I don’t want a Season full of wish lists and “I wants” and packages torn through and stuff they don’t need and gifts discarded and “why didn’t I gets.”

I want a Season full of celebration and family and friends and simple joys and cherished gifts and Jesus. Lot’s of Jesus.

That’s what I want for Christmas.

love is… not easy.

We had an incident today.

Let me break it down for you…

Here was our morning:

After the boys’ speech therapy session, we ate some sandwiches in the car and drove straight to ShopRite for a marathon shopping trip. I needed both staple items (paper towels, canned goods, diapers, etc.) and food for vacation the following day. I found a whale-sized 3-seater cart that would accommodate my 100 pounds worth of children and after an hour of shopping, it was piled high with groceries. By the time we reached the checkout, a pack of 12 paper towel rolls was balanced precariously on the girl’s head because it didn’t fit anywhere else. (Helpful hint: when coupons print for “a valuable customer,” you have clearly bought too much.)


Then we got home:

We were all tired, so baby girl went straight to bed. But ice cream was melting, so I asked the boys to help me carry groceries inside. They agreed without much of a fuss. I was surprised and impressed.  The first load made it to the kitchen successfully.

And this was the incident:

I gave J two bags because he handled the first trip so well. Mistake #1. Then I loaded up my arms with as many bags as I could carry and followed him inside. Mistake #2.

J stalled out on the stairs, dropped his bags, and plopped facedown on the carpet. Now my bag handles were cutting into my fingers, my legs were holding up two additional bags of groceries, and my child was blocking my way. I started ordering J to stand up, get his bags and get out my way. He just lay there and looked at me like a sad little bloodhound. I yelled louder and with more anger and impatience. What was this kid’s problem?! Move!  How did he not see that he was causing me pain and bringing all of our efforts to a screeching halt? Move!! I yelled louder, anger bubbling up inside of me. Why did my children do this so often??

Finally, J conceded and grabbed one of his bags (an intentional rebellion) moaning and whining as he came. I furiously scooped up the final abandoned bag in my already overburdened left hand and plowed past J, knocking him on the head with a bag in the process.  (A total accident, I assure you. *ahem*)

And then that annoying whisper came. (Fair warning: if you memorize scripture, it will come back to haunt you at the worst possible times. The Holy Spirit’s tricky like that.)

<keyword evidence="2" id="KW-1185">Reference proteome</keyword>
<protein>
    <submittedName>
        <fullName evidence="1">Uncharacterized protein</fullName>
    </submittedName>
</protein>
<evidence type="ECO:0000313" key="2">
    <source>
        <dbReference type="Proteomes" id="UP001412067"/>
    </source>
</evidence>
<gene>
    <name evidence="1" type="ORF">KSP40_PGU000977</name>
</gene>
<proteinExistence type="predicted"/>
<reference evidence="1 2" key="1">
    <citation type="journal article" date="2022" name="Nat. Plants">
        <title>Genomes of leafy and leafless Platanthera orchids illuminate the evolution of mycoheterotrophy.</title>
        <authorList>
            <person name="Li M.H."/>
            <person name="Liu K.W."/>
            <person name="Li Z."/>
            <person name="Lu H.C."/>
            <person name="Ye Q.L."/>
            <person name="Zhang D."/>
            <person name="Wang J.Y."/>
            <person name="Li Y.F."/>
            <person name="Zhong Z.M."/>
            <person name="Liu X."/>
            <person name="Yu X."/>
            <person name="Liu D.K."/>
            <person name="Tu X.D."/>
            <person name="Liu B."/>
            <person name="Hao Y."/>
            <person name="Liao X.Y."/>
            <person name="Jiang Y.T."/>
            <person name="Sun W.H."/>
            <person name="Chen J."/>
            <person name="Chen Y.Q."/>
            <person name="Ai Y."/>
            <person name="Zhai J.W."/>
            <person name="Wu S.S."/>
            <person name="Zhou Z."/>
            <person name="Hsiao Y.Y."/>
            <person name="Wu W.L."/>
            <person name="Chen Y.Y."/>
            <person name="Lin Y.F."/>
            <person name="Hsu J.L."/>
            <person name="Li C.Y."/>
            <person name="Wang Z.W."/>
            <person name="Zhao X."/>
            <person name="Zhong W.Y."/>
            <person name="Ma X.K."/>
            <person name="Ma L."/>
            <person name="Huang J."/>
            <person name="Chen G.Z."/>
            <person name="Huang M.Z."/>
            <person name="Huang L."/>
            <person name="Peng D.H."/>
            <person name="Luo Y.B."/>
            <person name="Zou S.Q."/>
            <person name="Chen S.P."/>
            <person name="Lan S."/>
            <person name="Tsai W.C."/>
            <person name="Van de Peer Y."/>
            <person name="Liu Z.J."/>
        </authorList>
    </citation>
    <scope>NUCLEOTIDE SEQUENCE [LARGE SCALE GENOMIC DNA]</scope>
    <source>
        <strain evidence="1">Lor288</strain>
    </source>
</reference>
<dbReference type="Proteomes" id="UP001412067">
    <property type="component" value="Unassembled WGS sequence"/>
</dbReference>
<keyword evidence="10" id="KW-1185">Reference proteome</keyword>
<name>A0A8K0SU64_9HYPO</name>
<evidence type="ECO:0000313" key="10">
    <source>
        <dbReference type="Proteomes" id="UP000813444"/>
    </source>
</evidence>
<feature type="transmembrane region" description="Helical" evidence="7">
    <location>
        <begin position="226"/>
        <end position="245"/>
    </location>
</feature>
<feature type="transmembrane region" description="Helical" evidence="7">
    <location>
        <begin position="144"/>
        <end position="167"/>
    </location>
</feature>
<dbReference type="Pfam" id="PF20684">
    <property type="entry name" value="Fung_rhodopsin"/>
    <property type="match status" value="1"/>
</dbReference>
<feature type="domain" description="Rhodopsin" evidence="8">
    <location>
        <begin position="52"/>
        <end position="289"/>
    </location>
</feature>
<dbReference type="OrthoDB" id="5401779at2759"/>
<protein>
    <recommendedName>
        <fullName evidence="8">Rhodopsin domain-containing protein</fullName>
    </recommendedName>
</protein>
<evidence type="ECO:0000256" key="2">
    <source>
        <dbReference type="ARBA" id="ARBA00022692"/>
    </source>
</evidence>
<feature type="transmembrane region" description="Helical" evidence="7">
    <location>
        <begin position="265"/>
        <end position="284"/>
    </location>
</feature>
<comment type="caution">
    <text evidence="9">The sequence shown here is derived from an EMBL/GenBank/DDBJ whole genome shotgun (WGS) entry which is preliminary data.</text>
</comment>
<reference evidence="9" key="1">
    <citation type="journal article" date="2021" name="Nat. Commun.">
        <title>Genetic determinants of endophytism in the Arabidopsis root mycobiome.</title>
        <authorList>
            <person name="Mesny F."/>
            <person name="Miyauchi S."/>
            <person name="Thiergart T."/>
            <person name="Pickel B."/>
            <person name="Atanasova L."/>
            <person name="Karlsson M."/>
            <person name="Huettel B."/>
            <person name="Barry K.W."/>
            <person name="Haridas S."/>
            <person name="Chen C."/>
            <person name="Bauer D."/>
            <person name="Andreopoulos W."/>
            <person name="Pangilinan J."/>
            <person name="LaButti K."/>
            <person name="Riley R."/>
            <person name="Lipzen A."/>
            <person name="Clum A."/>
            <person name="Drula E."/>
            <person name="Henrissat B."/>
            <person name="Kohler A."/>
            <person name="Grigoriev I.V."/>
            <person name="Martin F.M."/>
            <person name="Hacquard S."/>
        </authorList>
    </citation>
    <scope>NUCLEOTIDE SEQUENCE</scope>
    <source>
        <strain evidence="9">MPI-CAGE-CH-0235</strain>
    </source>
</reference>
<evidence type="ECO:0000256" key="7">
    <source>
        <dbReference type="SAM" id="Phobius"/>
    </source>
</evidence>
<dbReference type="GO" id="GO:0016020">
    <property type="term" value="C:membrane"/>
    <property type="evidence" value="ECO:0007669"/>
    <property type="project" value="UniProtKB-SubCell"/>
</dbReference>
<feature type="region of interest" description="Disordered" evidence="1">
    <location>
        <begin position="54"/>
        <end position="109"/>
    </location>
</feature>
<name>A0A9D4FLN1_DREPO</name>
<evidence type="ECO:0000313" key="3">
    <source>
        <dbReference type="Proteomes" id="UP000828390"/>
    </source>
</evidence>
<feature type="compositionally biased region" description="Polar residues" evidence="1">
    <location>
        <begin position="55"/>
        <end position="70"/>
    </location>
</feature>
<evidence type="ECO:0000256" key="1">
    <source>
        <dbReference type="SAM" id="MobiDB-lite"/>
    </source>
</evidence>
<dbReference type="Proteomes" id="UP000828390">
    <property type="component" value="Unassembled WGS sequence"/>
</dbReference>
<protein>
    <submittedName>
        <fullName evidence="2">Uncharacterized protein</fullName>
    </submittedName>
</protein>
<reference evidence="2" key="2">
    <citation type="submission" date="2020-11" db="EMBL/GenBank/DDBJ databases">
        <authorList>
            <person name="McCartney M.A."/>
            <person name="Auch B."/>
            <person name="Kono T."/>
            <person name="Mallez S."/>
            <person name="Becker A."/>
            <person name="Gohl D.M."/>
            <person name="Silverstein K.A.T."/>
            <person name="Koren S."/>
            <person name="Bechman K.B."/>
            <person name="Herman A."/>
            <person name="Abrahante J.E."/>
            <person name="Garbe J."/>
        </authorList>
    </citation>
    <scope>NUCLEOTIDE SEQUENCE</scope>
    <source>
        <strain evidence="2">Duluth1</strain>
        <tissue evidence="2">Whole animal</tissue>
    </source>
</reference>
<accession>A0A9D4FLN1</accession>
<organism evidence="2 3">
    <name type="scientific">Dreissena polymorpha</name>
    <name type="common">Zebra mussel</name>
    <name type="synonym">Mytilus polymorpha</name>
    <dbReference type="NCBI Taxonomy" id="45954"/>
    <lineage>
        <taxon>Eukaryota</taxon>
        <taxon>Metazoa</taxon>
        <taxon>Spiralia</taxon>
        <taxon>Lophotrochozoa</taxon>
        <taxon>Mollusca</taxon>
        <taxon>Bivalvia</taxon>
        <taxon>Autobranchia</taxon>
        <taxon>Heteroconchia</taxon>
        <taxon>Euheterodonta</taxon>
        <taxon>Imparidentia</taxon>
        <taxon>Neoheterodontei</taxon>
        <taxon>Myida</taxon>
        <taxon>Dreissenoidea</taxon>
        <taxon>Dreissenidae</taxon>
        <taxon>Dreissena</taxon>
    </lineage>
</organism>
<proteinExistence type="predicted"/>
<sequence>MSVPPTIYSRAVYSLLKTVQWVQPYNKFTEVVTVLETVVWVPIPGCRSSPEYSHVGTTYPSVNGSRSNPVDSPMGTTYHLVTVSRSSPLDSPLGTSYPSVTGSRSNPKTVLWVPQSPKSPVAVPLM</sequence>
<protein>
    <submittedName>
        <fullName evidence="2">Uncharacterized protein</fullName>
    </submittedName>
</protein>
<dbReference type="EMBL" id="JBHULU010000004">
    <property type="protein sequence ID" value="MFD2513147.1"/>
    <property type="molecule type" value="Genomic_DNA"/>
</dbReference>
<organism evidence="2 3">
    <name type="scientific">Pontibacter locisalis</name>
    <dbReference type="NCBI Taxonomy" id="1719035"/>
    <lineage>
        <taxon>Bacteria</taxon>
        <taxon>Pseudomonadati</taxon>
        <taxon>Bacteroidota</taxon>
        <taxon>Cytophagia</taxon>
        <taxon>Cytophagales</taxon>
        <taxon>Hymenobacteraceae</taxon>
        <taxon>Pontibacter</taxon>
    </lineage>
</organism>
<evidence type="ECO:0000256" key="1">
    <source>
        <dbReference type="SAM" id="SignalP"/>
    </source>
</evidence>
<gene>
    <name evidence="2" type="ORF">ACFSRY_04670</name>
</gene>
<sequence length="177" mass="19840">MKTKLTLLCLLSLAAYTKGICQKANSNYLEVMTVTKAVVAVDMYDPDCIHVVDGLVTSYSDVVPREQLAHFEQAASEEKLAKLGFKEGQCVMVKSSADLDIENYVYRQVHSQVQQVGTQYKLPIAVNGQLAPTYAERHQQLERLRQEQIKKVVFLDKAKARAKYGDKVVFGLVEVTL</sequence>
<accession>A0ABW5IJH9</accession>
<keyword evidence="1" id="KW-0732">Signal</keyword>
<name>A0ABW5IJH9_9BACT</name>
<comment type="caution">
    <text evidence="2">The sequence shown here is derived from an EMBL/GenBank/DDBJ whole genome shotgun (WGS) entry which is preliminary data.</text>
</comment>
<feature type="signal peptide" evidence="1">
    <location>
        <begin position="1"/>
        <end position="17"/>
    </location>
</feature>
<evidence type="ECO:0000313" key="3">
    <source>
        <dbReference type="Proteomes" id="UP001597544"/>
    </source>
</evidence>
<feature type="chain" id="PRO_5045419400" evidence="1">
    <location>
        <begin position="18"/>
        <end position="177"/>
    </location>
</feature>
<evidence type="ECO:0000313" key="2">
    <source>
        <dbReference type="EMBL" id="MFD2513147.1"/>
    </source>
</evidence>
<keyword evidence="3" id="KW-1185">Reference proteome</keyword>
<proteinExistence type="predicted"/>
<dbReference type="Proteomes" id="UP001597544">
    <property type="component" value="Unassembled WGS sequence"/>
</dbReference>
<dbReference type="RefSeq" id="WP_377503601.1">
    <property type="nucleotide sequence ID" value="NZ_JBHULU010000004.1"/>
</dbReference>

“Love is patient…”

Okay, I was anything BUT patient with J, but he was being disobedient and lazy and selfish  and…

“Love is not self-seeking…”

Alright, I was being a little selfish too.

“Love is kind.”


“Love is not easily angered”

TOTAL fail.

I think, sometimes as a parent, I tend to excuse and justify my impatience and irritability towards my kids because, well, they are making poor choices so they deserve it. Don’t they? I tell myself that my anger shows them just how disappointing and wrong their actions are…

But what about love?

If I am not acting in love (and I am clearly not in those moments), “I am nothing” and “I gain nothing.”


So, I will do two things instead.

First, I will ask my kids for forgiveness when I am impatient and unkind. I will admit to them when I am too easily angered and find myself tallying up wrongs. My mom was always so good at doing that when I was a kid, and I will never forget the life-changing impact of a parent’s humble apology. It often ended up convicting and humbling me in process.

Second, I will pray for the strength to love my three little people more fully each day. I pray not for the emotional, ooey-gooey kind of love, but for the real, difficult, active, even-when-I-don’t-feel-like-it kind of love.

“Love is patient, love is kind. It does not envy, it does not boast, it is not proud.  It is not rude, it is not self-seeking, it is not easily angered, it keeps no record of wrongs. Love does not delight in evil but rejoices with the truth. It always protects, always trusts, always hopes, always perseveres…And now these three remain: faith, hope and love. But the greatest of these is love.”
                        -1 Corinthians 13:4-7, 13